Neurodiversity in the Workplace
There are 7.6 million people of working age with a disability in the UK. Among these 7.6 million people are neurodiverse individuals who can provide invaluable talent to help you grow your business. The relatively new term of ‘neurodiversity’ can be described as
‘the different ways the brain can work and interpret information.’
It is great to see that many industries are increasingly embracing individuality, with ‘diversity and inclusion’ very much now a corporate buzz phrase. There is an undoubtable necessity to continually improve inclusivity in the workplace and embracing neurodiversity brings a range of benefits, including boosts in productivity, innovation and inclusiveness.
Acas has released new guidance to assist organisations with understanding and better supporting neurodiversity. They estimate that around 1 in 7 people are neurodivergent. Neurodivergence can include, but is not limited to, Attention Deficit Hyperactivity Disorders, Autism, Asperger’s Syndrome, Dyslexia and Dyspraxia. As neurodivergence may include a disability, in certain cases employers may have to consider making reasonable adjustments to remove or minimise any disadvantage which a neurodivergent employee is experiencing. The Disability Confident Scheme is a good resource for more information on how best to recruit, retain, and support disabled people in the workplace.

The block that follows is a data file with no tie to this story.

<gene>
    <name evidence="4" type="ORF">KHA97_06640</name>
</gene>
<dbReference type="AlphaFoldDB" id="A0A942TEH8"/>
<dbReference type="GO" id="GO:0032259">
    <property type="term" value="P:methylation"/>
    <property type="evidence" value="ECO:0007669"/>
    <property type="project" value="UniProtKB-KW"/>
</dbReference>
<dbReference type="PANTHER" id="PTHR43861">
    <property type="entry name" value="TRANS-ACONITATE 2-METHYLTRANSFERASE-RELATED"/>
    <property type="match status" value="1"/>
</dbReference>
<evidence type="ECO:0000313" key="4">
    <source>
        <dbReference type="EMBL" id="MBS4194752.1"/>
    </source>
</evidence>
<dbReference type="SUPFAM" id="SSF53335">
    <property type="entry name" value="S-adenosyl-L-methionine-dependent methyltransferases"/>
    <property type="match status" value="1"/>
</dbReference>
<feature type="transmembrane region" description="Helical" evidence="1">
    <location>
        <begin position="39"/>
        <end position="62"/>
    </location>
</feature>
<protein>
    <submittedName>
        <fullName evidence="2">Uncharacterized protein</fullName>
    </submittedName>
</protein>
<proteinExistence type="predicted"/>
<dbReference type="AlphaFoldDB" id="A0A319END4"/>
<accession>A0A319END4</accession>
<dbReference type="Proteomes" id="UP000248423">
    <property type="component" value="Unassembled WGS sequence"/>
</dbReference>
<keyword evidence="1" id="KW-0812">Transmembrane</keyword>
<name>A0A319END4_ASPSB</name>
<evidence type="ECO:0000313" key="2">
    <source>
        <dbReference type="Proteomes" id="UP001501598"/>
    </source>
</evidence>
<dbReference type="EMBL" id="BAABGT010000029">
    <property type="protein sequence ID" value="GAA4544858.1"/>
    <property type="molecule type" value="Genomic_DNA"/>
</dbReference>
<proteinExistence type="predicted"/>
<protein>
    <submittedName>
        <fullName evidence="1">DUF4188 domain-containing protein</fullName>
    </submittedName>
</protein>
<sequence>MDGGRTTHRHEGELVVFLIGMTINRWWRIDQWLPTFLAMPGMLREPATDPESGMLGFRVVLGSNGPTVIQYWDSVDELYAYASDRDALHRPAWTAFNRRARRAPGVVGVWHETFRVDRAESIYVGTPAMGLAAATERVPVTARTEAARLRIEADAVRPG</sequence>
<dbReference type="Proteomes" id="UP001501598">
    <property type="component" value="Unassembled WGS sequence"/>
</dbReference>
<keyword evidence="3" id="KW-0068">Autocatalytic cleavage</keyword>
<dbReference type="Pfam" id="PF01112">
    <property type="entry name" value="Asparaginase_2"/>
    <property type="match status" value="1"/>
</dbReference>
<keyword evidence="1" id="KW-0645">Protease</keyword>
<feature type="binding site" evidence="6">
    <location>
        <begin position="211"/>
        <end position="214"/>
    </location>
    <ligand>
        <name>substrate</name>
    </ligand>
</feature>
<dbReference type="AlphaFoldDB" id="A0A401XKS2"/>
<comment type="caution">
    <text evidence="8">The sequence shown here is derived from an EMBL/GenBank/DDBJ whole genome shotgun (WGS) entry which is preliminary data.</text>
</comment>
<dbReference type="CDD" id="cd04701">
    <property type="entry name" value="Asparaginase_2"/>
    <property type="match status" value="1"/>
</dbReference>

Shocking figures have recently came to light of only 16 percent of people with autism in full-time employment. One industry which have actively shown an interest in developing a neurodiverse workforce is the tech sector. Many companies within the tech sector have shown an interest in embracing the potential talent pipeline that neurodiversity can offer. Among these companies is DXC Technology, who have developed their Dandelion Program to increase technology employment opportunities for people on the autism spectrum.
Of course, creating a neurodiverse workforce begins with the application and interview process. A process that can seem daunting to a neurodiverse candidate who may find the social interaction stressful or even be put off applying for new roles due to gaps on their CV. This is why it is crucial to not only get on board with embracing a neurodiverse workforce but also proactively attracting the talent. Employers should consider implementing a variety of different recruiting processes that will allow neurodivergent candidates to effectively and confidently partake.
What are your thoughts on neurodiversity in the workplace, is your industry progressive in it's inclusive processes or still got some way to go? Let us know in the comments!